Identifying risk factors is key to preventing stroke

The leading cause of serious long-term disability and fifth leading cause of death, stroke affects approximately 795,000 people each year in the United States. Sometimes referred to as a "heart attack of the brain," strokes are caused when a blood vessel bursts or is blocked. This leads to a lack of blood supply and deprivation of oxygen, rapidly killing brain cells. Although strokes are serious, 80 percent are preventable. Early detection and treatment are key to recovery.

McLaren Homecare Group is committed to providing patients with education about risk factors and how to prevent the onset of a stroke. A common misconception about stroke is that it only affects the elderly, but this is untrue; stroke can affect anyone at any age, so it is important to be able to identify potential risk factors.
blood test for measuring cholesterol and insulin
"There are some preventative measures that can be taken to prevent the onset of a stroke. One way is to understand the signs and symptoms of a stroke. Also, monitor cholesterol, stay active, take proper medications and have regular doctor visits. Blood pressure is also a big one; it is known as the silent killer when left unmanaged," explains Jeff Alaska, MHSA, MPT, PT, lead therapist at McLaren Homecare Sterling Heights.

Risk factors for stroke include race, age and genetics, and although these risk factors cannot be controlled, many risk factors can. Additional ways to prevent stroke are to quit smoking, limit alcohol intake, maintain a healthy and balanced diet, and maintain a healthy weight. In addition to healthy lifestyle choices, it is also critical to treat the underlying causes of stroke, including atrial fibrillation, diabetes and transient ischemic attacks.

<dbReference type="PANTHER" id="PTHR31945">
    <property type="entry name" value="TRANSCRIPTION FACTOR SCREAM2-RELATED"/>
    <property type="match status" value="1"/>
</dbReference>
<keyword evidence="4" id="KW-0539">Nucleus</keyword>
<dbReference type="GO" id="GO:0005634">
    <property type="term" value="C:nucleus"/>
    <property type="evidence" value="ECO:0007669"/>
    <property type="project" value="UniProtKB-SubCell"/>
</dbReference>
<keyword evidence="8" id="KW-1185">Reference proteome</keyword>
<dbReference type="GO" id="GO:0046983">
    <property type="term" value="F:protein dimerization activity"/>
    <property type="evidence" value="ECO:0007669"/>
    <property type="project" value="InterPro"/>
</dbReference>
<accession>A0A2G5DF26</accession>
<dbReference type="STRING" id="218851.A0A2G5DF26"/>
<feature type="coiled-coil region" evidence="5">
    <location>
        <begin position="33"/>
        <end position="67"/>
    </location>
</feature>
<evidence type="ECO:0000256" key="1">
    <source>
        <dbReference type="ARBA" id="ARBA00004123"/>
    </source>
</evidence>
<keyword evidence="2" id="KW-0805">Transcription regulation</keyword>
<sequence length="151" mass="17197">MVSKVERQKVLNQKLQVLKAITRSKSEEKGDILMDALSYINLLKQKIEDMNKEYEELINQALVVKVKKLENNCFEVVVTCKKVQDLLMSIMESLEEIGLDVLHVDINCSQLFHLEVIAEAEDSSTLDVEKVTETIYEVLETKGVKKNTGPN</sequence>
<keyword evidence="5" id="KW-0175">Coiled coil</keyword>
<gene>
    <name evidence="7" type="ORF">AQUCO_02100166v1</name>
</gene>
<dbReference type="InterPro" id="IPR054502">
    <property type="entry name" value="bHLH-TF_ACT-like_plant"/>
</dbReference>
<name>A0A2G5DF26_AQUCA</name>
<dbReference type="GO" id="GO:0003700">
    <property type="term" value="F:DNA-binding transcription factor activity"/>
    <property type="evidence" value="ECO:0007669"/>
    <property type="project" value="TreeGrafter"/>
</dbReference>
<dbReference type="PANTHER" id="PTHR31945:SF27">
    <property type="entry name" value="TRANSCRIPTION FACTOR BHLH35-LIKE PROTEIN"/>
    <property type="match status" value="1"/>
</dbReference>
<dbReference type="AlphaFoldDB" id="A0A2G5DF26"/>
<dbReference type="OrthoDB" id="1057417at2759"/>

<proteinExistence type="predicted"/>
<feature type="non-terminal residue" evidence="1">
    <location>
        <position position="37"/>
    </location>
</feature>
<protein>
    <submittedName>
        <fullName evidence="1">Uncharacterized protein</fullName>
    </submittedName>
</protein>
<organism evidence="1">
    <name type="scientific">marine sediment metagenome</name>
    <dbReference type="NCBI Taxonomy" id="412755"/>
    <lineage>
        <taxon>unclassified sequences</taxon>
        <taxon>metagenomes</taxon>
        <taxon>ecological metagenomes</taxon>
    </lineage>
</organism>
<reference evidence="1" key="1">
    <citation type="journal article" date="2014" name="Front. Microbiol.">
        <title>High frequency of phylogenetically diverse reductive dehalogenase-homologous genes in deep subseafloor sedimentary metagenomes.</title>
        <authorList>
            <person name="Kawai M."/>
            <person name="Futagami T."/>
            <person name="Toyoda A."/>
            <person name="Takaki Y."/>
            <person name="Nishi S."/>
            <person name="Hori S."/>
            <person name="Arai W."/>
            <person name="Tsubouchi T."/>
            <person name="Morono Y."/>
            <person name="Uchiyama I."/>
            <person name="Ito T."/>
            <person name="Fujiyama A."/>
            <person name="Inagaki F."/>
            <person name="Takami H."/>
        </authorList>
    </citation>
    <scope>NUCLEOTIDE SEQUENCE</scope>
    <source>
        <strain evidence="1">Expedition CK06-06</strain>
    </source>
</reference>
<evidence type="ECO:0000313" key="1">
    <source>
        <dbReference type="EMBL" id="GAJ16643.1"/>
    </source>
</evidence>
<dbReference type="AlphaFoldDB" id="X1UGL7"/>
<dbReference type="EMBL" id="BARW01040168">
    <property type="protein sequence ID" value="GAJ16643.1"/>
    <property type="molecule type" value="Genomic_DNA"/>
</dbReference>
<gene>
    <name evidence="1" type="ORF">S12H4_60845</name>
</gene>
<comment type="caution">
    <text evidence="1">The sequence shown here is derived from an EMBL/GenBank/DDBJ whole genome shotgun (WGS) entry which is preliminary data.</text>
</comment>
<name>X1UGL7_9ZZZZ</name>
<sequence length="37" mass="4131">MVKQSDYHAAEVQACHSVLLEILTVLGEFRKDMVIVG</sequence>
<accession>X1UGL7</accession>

Atrial fibrillation, also known as AFib, is the most common type of irregular heartbeat and increases the risk for stroke by approximately five times. Hearts affected by AFib do not pump blood effectively-the heart quivers instead of properly contracting to pump blood. Thus, the heart works much harder than it should, even when the patient is resting. Patients who take medication for AFib have a significantly smaller risk for stroke than those who do not.

Diabetes also increases the risk of stroke; people with diabetes are one and a half times more likely to have a stroke. Risk of stroke is increased in those with diabetes because when the blood has too much glucose (sugar), it can lead to fatty deposits in the blood vessels. These deposits then narrow blood vessels and blood blockage can occur; blood flow to the brain stops, causing a stroke. Those with diabetes can prevent stroke through diet, exercise, maintaining healthy blood glucose levels and taking medication if necessary.

Transient ischemic attacks, also known as TIAs or "mini strokes," are also major indicators of strokes. Mini strokes are a temporary blockage of blood flow. It does not cause any permanent damage, but they are typically indicators of a stroke to occur; approximately one third of people who experience a TIA have a larger stroke within a year. It is important to understand the signs of TIAs and seek medical help immediately.

A reliable way to spot the signs of stroke is through the acronym "FAST," which stands for "Face drooping" + "Arm weakness" + "Speech difficulty" = "Time to call 911". If you are unsure if you or a loved one are having a stroke, call 911 anyway. Ambulances are equipped to treat stroke patients, and when having a stroke, seconds are crucial.

For more information about the risk of stroke, speak with your primary care physician. To learn more about McLaren Homecare Group's Stroke Care program and rehabilitation, call (866) 323-5974.